Russian journalists killed in Central African Republic | News | DW | 01.08.2018
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Russian journalists killed in Central African Republic

Three reporters investigating a Russian security firm's activities in CAR, were killed at a roadblock. The 'Wagner Group' was the name of the paramilitary organization operating in one of Africa's poorest nations.

An ambush outside the city of Sibut in the Central African Republic (CAR) left three Russian nationals dead, government authorities said on Tuesday.

The victims had press cards in their possession at the time of the murder, but the Russian government did not confirm that they were actual journalists.

The journalists were reportedly working on a documentary about the "Wagner Group," a Russian paramilitary organization currently operating in CAR. 

YesThe project was said to have had the backing of an investigative media outlet run by exiled Russian tycoon Mikhail Khodorkovsky. Khodorkovsky confirmed Wednesday via Facebook that the journalists were collaborating on a story called "Russian Mercenaries."

Russian officials deny the existence of the "Wagner Group." According to some estimates, the organization has between 1,350 and 2,500 mercenaries.

Wagner is a pseudonym for ex-intelligence officer Dmitri Utkin, who founded the group. The first evidence of the group's activities was collected by Ukraine's intelligence agency in 2014 in Donbass. Media reports claim that members of the group were active in the Syrian war during 2016 and 2017.

Reuters news agency cited CAR's local media as saying that the "Wagner Group" became active in the African country after the Kremlin delivered weapons to CAR's security forces and when Russian instructors started training local soldiers. In April, French newspaper Le Monde reported about alleged Russian mercenaries in CAR.

Russian news agency TASS cited CAR authorities as saying that Muslim rebels could be behind the killings of Russian reporters.

Read more: Central African Republic: UN defends role in Bangui clashes

Killed on the spot

According to Marcelin Yoyo, a Sibut deputy official, the three Russians left the town of Sibut on Monday evening around 7 p.m. and were attacked between two villages about 23 kilometers (14 miles) away.

"Security forces in charge told them not to go because it was already dark," Yoyo recounted, adding that "they were kidnapped by about 10 men, all turbaned and speaking only Arabic."

Yoyo said the journalists were killed on the spot and that their driver was able to flee the scene and informed authorities the next morning.

The Russian Foreign Ministry expressed condolences to the families of the dead and said it was working on bringing the bodies back to Russia.

The three Russian journalists killed in Central African Republic (picture-alliance/dpa/S. Savostyanov)

The three Russian journalists were killed on the spot as they encountered the ambush.

Working covertly?

Ange Maxime Kazagui, a CAR government spokesman, said that authorities had not recently issued any journalist accreditation to a delegation from Russia.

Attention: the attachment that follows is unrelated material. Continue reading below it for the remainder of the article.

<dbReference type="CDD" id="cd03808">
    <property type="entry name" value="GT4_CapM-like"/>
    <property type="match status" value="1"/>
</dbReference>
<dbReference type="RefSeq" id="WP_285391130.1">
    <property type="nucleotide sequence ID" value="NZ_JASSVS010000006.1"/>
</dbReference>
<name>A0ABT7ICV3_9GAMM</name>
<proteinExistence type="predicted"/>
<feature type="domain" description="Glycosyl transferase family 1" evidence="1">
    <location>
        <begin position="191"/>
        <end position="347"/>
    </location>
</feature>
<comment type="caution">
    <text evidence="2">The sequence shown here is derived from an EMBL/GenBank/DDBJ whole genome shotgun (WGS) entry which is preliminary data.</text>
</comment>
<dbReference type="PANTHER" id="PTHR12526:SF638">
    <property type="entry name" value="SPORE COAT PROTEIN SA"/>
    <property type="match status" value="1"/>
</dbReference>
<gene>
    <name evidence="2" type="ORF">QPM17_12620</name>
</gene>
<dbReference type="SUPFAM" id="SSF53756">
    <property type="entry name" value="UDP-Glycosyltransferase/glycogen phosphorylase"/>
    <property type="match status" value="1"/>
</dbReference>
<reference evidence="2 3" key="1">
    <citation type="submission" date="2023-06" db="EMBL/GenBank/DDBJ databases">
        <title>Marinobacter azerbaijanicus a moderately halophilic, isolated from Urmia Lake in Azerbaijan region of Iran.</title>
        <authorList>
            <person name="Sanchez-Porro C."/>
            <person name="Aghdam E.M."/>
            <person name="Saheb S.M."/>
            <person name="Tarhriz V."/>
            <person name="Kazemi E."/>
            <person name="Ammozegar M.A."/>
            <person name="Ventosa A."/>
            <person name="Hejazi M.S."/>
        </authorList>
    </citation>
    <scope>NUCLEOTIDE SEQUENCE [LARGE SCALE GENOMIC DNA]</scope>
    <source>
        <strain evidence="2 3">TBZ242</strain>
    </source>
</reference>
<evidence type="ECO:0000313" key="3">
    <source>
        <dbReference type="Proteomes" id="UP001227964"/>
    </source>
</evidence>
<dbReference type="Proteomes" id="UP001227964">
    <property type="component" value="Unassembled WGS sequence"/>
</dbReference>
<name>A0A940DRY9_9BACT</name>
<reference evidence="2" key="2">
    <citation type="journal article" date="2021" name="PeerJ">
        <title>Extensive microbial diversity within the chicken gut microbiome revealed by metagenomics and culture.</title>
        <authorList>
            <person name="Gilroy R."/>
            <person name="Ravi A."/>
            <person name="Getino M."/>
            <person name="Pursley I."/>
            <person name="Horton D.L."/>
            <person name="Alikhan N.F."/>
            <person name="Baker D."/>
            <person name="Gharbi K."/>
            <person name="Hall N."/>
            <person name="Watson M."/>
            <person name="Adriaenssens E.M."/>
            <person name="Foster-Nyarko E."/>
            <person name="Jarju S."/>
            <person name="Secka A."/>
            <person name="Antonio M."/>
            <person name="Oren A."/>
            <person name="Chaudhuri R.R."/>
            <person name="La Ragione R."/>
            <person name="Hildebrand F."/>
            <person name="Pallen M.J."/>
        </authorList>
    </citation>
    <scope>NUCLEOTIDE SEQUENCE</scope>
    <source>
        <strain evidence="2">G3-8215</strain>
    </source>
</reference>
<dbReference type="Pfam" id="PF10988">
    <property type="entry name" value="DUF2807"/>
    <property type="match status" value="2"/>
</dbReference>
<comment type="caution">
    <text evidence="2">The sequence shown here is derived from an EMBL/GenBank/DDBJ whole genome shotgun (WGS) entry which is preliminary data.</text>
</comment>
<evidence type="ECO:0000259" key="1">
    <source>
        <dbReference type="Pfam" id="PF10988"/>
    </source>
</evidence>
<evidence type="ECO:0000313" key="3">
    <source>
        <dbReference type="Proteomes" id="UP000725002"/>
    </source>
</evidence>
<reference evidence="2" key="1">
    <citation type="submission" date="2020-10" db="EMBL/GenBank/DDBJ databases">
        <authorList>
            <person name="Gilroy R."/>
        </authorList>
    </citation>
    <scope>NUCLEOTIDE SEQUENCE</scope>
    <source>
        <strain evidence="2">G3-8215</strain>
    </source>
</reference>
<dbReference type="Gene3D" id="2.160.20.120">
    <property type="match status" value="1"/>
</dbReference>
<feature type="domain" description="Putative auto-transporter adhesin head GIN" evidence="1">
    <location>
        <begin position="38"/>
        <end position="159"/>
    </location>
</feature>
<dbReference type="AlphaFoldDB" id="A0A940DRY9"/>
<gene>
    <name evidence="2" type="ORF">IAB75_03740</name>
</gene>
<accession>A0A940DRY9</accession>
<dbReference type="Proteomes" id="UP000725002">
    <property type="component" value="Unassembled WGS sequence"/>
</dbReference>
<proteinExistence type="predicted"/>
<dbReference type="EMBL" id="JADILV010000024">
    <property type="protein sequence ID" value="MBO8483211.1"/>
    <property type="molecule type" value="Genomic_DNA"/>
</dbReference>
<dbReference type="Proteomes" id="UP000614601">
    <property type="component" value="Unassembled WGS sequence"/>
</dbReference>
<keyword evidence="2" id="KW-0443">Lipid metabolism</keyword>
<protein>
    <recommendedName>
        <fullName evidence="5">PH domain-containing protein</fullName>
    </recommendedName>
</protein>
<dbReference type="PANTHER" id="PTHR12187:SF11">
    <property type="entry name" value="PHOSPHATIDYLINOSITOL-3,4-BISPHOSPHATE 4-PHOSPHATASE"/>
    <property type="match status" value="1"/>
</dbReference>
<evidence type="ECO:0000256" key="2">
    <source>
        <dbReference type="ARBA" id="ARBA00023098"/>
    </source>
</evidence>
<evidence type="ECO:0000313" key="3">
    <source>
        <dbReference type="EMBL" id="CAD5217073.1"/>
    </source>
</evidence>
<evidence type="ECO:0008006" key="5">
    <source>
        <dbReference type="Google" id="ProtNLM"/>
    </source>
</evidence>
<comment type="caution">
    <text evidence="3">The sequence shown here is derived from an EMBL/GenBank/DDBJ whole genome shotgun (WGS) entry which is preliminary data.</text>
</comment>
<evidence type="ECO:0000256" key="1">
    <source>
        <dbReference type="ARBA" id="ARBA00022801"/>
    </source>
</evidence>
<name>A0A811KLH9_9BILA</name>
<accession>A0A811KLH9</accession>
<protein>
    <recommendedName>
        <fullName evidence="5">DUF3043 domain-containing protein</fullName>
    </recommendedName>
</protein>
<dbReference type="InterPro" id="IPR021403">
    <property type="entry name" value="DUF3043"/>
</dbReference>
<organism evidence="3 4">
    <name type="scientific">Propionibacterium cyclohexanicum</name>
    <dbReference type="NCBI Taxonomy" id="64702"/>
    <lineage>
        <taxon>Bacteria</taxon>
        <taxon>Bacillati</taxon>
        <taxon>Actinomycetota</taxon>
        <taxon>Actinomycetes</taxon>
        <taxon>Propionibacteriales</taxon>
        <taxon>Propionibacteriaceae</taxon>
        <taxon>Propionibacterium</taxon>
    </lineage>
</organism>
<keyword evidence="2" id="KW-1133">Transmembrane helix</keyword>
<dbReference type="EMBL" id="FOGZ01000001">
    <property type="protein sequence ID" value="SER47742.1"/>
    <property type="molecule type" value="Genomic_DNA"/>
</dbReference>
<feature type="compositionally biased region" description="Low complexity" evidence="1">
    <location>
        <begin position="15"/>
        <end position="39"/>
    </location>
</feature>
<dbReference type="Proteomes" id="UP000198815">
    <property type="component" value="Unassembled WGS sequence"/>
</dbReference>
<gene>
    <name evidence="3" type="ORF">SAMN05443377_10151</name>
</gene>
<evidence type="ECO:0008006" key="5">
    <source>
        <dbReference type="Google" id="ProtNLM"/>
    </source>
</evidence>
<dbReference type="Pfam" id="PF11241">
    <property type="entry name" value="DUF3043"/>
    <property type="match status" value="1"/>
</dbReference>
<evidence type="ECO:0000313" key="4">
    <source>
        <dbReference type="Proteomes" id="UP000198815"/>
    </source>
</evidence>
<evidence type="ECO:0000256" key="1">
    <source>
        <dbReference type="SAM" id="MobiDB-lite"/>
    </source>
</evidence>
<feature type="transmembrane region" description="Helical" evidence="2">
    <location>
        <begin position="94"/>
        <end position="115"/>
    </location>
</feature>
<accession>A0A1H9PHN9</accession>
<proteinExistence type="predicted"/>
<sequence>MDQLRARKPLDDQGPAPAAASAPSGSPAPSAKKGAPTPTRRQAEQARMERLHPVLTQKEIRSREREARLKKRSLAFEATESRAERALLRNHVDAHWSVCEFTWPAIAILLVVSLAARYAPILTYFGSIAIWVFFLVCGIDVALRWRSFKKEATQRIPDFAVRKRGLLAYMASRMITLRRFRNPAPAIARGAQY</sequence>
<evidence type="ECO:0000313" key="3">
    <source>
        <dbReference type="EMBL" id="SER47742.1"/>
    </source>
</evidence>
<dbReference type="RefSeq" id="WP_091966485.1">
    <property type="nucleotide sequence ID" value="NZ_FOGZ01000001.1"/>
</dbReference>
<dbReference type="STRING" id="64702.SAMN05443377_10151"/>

Anastasia Gorzhkova, deputy editor of the Center for Investigation Management (TsUR) Russian online news outlet, said the three journalists wanted to visit a base in Berengo, where, according to media reports, Wagner mercenaries might be operating. They were denied access because they had no accreditation from CAR's defense ministry.

Joseph Bindoumi, the chairman of the Central African Human Rights League, told DW that neither Russian forces nor CAR authorities accredited the reporters, adding that they were given a green signal by MINUSCA, the UN peacekeeping mission.

"Only MINUSCA can tell how they were sent without protection," said Bindoumi, who also served as CAR's secretary of defense.

According to the Russia's foreign ministry, the men did not go to CAR on a journalist visa but as tourists.

Foreign ministry's spokeswoman Maria Sakharova told TASS news agency that the murdered reporters possessed expired journalistic certificates, and that apparently they wanted to investigate covertly.

Russia's ties to CAR

Russia has taken on a more visible role in CAR since December last year, when Russia received United Nations authorization to provide the beleaguered African nation with weapons and training.

Read more: Russia builds military ties with Africa

The UN exempted Russia's weapons deliveries to CAR from an embargo it had imposed in 2013, in an effort to support the weakened central government and its military.

The UK, France and the US voiced concern over the move, and demanded that weapons be restricted to light arms, and that Russia provide traceability to prevent them from being sold on the black market.

A UN panel of experts had warned on Tuesday that Russia's weapons supply had led to an arms race in the rampantly unstable CAR, with rebels turning to traffickers in Sudan for fresh gun shipments.

In addition to the arms deal, Russia is also believed to have signed a range of agreements with President Faustin-Archange Touadera, including a deal for his own security.

CAR plunged into violence after longtime leader Francois Bozize, a Christian, was overthrown in 2013 by a mainly Muslim rebel alliance. His successor Touadera, whose government is supported by a UN force of 13,000 troops, controls little of the country beyond the capital Bangui.

The rest of CAR is held by 15 militias, many of which claim to represent Christian or Muslim communities. They frequently clash over natural resources and revenue.

shs, jcg/aw (AFP, AP)

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